Low income households or individuals experiencing financial hardship from a medical issue should apply for assistance. Many medical centers and hospitals provide assistance programs. Contact their help desk or billing office for information. The hospitals may be able to refer you to other assistance, such as charities that assist with your bills. This may include the local chapter of your Elks or Lions Club. If you attend church, inquire with your minister if the congregation provides charitable assistance for members. Also, check with your local government or state government for medical assistance programs.
Taking Out a Medical Loan
After exhausting all of those avenues of payment assistance, apply for a medical loan. A medical loan can help you pay for your needed treatments, so you do not hurt either your medical health or financial health. If you stop paying your medical bills, your doctors and hospital may stop providing you treatment. A health care loan can provide you with the funds to immediately pay the medical bills, so you can continue getting treatment.
Many reasons abound for taking out a medical loan. These include:
- Consolidating your medical debt into a single, minimum monthly payment. You can probably land a lower interest rate, too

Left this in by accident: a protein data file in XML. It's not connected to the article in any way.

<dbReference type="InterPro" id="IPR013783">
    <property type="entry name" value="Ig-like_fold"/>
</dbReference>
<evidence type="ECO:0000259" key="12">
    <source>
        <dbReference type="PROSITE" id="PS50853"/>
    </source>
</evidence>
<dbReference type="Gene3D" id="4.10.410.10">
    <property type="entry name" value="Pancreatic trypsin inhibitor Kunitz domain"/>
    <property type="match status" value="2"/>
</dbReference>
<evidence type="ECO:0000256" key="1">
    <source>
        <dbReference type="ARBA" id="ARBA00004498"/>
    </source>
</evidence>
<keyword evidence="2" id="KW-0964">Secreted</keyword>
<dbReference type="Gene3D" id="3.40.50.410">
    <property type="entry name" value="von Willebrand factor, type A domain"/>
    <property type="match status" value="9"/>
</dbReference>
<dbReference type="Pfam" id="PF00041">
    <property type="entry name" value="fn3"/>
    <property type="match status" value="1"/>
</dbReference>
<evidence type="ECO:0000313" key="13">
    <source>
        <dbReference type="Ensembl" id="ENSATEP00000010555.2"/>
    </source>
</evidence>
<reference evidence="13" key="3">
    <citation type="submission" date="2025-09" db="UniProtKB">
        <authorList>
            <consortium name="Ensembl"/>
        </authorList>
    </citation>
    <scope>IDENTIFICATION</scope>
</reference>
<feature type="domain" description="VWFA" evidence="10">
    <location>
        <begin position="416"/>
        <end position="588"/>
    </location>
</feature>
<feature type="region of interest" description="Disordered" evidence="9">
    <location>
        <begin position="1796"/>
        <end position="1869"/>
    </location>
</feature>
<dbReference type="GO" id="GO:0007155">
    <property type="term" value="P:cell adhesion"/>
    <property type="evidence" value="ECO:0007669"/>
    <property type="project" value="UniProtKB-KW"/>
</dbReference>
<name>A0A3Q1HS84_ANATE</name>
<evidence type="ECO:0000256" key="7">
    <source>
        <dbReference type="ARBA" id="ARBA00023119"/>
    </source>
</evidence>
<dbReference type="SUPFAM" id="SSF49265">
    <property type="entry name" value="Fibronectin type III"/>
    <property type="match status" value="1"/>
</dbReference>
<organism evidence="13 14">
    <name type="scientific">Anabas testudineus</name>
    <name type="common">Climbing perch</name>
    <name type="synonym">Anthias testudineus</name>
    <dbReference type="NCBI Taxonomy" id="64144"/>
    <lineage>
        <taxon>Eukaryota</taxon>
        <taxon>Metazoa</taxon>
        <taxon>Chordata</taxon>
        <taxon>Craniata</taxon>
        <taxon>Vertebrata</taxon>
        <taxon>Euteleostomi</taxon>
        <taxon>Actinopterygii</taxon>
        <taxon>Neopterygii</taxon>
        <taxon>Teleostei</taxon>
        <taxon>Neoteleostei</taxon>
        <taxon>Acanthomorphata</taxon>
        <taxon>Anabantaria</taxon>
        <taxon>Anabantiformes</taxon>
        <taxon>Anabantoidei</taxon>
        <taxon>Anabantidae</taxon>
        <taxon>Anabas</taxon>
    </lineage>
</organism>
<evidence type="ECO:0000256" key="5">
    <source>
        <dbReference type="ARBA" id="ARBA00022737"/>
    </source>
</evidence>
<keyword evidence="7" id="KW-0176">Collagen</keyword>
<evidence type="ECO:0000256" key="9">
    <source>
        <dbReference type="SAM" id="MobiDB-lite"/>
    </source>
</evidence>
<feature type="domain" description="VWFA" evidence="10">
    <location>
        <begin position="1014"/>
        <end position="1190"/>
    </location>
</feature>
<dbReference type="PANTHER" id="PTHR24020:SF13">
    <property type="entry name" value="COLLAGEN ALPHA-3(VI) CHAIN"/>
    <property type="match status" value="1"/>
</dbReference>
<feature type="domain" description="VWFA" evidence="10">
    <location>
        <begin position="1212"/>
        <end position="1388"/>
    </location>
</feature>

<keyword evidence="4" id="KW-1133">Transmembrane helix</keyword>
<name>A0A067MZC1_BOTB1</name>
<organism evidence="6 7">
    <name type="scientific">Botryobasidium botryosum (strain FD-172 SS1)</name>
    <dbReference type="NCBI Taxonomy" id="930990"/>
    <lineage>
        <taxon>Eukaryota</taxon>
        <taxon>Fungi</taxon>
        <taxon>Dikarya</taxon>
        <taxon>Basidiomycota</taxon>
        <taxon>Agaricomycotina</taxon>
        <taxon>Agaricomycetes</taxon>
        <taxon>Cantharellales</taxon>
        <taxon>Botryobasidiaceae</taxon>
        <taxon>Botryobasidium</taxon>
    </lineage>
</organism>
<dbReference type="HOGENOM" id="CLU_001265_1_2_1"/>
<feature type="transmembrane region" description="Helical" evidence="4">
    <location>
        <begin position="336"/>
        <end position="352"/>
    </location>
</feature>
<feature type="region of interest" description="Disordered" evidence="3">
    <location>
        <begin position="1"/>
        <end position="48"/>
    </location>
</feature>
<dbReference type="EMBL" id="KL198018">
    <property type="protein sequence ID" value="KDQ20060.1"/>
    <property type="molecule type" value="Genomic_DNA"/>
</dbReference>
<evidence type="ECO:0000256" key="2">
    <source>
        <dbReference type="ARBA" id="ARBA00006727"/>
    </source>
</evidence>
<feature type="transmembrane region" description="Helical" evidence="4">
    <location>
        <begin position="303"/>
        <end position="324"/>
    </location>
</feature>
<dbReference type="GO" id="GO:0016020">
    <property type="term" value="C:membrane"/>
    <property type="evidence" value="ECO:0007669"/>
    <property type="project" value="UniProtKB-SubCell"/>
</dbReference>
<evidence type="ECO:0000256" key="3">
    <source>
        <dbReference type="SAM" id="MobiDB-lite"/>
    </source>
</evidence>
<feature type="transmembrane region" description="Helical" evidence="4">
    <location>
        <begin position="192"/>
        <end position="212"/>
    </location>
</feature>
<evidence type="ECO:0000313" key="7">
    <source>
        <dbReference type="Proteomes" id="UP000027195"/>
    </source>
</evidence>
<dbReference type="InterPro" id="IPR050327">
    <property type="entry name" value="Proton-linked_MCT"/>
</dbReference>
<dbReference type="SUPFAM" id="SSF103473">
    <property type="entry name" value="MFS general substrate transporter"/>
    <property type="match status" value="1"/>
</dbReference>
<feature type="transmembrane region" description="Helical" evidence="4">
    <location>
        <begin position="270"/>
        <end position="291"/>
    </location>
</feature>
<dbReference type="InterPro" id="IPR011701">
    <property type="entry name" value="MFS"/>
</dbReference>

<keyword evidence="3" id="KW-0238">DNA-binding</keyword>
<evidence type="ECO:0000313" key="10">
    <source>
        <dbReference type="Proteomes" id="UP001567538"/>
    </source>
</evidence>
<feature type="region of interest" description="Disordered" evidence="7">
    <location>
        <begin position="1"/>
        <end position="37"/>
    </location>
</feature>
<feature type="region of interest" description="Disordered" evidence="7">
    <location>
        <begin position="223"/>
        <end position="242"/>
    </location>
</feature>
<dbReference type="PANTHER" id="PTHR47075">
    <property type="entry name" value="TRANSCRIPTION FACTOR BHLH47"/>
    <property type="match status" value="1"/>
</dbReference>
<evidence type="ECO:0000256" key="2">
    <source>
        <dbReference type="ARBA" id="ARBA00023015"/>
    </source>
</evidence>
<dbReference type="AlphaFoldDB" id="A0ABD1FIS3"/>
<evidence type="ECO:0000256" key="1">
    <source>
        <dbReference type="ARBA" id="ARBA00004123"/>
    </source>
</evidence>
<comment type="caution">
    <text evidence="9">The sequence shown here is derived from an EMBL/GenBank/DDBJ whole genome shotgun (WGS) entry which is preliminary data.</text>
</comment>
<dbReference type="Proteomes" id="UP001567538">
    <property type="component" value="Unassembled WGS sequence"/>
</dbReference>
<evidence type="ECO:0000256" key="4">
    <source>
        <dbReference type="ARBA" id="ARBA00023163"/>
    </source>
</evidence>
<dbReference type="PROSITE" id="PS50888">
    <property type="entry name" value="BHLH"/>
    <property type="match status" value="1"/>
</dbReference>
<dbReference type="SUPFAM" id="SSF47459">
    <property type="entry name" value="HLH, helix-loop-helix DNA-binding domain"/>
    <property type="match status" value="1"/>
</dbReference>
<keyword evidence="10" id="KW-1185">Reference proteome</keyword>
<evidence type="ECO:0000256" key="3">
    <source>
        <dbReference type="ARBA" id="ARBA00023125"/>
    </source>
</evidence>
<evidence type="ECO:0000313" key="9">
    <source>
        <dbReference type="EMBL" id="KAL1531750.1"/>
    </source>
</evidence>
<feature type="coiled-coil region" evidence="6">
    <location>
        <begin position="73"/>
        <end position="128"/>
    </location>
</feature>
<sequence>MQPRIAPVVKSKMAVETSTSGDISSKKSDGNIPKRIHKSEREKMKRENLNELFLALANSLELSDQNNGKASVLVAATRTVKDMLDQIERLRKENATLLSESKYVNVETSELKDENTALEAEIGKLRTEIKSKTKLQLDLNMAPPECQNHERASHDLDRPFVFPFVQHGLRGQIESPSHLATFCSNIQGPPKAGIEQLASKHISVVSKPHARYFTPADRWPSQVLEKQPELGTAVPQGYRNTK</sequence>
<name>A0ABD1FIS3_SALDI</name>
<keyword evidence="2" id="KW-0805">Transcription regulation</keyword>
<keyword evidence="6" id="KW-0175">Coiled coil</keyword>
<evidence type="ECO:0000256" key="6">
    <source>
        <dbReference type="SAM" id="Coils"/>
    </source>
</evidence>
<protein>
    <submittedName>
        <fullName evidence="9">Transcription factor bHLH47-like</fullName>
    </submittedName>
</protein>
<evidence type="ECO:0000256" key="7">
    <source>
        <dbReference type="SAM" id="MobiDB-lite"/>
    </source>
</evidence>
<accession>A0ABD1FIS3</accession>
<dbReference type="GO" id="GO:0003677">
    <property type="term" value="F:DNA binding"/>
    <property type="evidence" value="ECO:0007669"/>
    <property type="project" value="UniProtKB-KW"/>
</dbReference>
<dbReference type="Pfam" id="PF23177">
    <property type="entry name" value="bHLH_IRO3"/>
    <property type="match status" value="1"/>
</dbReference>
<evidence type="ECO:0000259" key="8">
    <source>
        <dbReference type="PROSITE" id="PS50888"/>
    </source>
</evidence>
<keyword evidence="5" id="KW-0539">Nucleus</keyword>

- You can avoid high interest rates. Medical loans often offer lower interest rates.
- It lets you avoid trying to piecemeal the charges onto a number of credit cards. Those cards typically have high interest rates
- This method helps to improve your credit score because with every on time payment your credit score improves. That makes it easier to get loans in the future
- You avoid pop-up fees because medical loans provide extended details of the loan agreement. You will not experience hidden fees. Once you pay the upfront fees of the loan, you are done
Medical loans are usually rather easy to obtain. They’re an unsecured loan that requires no collateral as security. The lender can require you to only spend the money on medical debt though.
Benefits of Medical Loans
You may not think of it as a benefit to take out a loan, but there are many reasons to want to obtain a loan. Think of it this way:
- You get treated at your choice of hospital. Your insurance may limit you to in-network, but a medical loan never will.
- The loan length, or tenure, is pretty flexible. You can make monthly payments to repay it in monthly installments with up to 24 months to pay it off.
- Medical loans have no prepayment penalties. You can prepay the loan payments. This reduces the amount of interest you must pay.
- You do not need collateral. These loans are unsecured.
- They are easier to qualify for than a conventional loan.
- They require truly minimal documentation. Typically, you only need to submit details of your treatment and your medical history.
- There are medical loans specifically designed for those with bad credit or no credit.
Regardless of the reasons you need to take out a medical loan, you can do so with good, bad or no credit. A medical loan lets you obtain the medical treatment that you need, when you need it. Make it your last option though, after exhausting other avenues of bill negotiation and crowdfunding.